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Culture Snap enables indigenous representation, because representation matters.

Small businesses and large corporates alike find that there is a lack of representation of indigenous people across stock imagery… which is why Culture Snap was founded.

As a Photographer, Kimberley Berryman (Ngā Puhi, Ngāti Raukawa) knows the difficulty in trying to ensure that appropriate tikanga is applied when providing photographs of indigenous peoples, and indigenous artifacts as well as significant landmarks. Knowing how to gain the appropriate permissions and who the benefits go to are challenging questions to answer, and because of this, not many photographers have attempted to go this path with stock photography.

Meanwhile, Tainui Berryman (Waikato) is a Marketing Coach and he sees the daily struggle of businesses large and small who want to access representative stock photography and video, but there simply being insufficient options available. He’s seen the disappointment of his customers, and the fact that the non-inclusion of indigenous people in the finished products means that indigenous people become invisible.

Tainui and Kimberley created Culture Snap to face these challenges head-on, creating a library of indigenously representative stock imagery and educating creatives to consider tikanga in the way they take and publish these materials. They provide flexible methods for businesses to access this material to enable greater representation of indigenous people, to be seen how they wish to be seen.

Indigenous people have been underrepresented and wrongly represented for generations. We’ve been confronted by the problem for so long and the social climate of the world is becoming more aware of how we have and continue to fail indigenous people, and the need to demonstrate greater representation and inclusion across the board.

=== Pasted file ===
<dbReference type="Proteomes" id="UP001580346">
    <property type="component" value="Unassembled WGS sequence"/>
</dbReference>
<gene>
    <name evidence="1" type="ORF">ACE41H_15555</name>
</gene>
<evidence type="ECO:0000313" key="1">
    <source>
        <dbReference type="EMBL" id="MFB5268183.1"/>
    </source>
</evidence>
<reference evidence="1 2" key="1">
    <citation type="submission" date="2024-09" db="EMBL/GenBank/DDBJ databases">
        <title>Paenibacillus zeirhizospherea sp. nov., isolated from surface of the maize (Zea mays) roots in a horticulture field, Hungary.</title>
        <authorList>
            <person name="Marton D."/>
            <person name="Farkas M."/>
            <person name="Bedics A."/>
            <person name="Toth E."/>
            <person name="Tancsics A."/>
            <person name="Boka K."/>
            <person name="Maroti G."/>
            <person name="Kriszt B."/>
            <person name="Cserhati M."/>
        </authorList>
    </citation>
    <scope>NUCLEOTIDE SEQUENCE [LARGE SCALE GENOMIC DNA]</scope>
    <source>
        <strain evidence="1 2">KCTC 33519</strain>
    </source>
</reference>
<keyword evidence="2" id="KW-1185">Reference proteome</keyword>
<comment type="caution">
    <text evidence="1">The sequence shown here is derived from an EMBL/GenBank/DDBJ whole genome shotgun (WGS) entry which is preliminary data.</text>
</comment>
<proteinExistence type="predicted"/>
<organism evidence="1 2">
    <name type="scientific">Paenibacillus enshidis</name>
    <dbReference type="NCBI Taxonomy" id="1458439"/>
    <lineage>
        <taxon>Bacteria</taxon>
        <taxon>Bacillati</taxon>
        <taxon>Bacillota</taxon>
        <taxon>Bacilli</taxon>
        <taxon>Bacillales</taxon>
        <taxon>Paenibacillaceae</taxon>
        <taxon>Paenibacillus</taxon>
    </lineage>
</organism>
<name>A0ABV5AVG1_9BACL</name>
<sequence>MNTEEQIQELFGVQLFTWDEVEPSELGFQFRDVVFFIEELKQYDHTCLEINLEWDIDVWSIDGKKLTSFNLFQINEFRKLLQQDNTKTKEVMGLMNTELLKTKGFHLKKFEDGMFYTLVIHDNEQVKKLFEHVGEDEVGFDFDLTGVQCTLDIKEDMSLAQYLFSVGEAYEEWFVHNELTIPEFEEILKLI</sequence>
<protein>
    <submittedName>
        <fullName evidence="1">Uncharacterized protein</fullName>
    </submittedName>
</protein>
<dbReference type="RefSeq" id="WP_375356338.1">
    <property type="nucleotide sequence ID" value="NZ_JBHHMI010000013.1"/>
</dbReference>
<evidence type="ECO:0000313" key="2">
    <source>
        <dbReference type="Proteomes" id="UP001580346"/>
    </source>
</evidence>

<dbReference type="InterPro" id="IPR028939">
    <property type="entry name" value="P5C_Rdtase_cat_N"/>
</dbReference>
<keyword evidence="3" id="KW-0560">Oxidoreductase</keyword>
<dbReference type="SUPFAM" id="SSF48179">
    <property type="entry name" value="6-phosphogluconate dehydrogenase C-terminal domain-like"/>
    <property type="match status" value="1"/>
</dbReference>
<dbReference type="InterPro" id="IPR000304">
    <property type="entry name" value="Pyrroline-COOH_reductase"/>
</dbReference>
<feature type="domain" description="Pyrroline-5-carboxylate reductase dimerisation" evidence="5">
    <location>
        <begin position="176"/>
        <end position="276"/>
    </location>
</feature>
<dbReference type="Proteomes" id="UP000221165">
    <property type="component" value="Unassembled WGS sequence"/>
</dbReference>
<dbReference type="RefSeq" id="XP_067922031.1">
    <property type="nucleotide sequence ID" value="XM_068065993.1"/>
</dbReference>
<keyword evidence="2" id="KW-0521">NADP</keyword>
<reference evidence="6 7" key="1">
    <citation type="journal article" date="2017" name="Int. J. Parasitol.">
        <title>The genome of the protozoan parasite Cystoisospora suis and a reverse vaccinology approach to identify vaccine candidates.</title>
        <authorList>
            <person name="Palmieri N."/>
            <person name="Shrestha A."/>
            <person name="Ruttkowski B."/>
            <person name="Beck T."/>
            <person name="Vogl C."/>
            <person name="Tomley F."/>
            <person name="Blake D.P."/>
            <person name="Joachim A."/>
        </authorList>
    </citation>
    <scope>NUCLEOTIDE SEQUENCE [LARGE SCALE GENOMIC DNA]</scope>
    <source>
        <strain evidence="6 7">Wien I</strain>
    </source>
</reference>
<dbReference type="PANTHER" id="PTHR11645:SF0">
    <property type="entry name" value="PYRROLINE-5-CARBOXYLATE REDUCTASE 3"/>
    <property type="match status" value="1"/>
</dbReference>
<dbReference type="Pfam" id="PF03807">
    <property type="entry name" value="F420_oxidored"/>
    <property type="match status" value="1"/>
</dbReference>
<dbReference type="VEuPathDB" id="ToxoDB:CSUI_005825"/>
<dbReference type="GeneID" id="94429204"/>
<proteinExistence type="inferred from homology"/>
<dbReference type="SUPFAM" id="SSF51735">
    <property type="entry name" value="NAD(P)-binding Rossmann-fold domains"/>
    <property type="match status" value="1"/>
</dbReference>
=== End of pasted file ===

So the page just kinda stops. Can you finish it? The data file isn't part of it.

Culture Snap have its MVP ready to go, and they have a growing list of early adopters.

When asked what they want to achieve in the next 12 months they say “we want 1,500 customers with access to over 20,000 images. Beyond this, we will be prepared to enter the Australian market, where the same problems with representation of indigenous people exist.”

As they prepare to launch their MVP, Kimberley and Tainui say “We are inviting people to visit Culture Snap to register as early adopters, so that we can provide updates as we progress.”

Become an early adopter



Tainui Berryman (Waikato) and Kimberley Berryman (Ngā Puhi, Ngāti Raukawa)

Tainui Berryman


Kimberley Berryman


Kōkiri Coach

Kōkiri Experience

The Culture Snap Team say that they have absolutely loved being amongst incredibly successful and knowledgeable people – and being given the chance to throw ideas around with them.

Kimberley and Tainui enjoyed the time pressure to do stuff – a love-hate relationship, but it helped them to realise how much they could achieve when under the pressure of a deadline. Kimberley says “Mixing with our cohort who are in a similar space and on a similar journey to us is one of my favourite things.”

Tainui shares, “Kōkiri has been a great learning experience, working together in this type of space, it has been an incredible learning curve. Kōkiri is helping us learn more about one another and life together, and it has helped us to learn other skills to take outside of work-life as well.”

Kimberly explains, “Before this I was a full-time mum with a toddler, but now I’m pretty much full-time in the business and full-time mum. Kōkiri has provided me with the opportunity to wear a new hat, and our future trajectory for our family has changed as a result.”

Opportunities that have come about as a direct result of our involvement in the programme include the engagement with a wide range of speakers, having heard of what we’re doing and wanting to connect and provide a foot in the door with a lot of organisations, so as a result of Kōkiri doors have been opened.

For anyone thinking of applying to Kōkiri in the future, Tainui and Kimberley recommend it.  They recommend “for others to have the idea before they come into the programme. The value you can get out of the programme is massive and the support that you have access to is incredible.”


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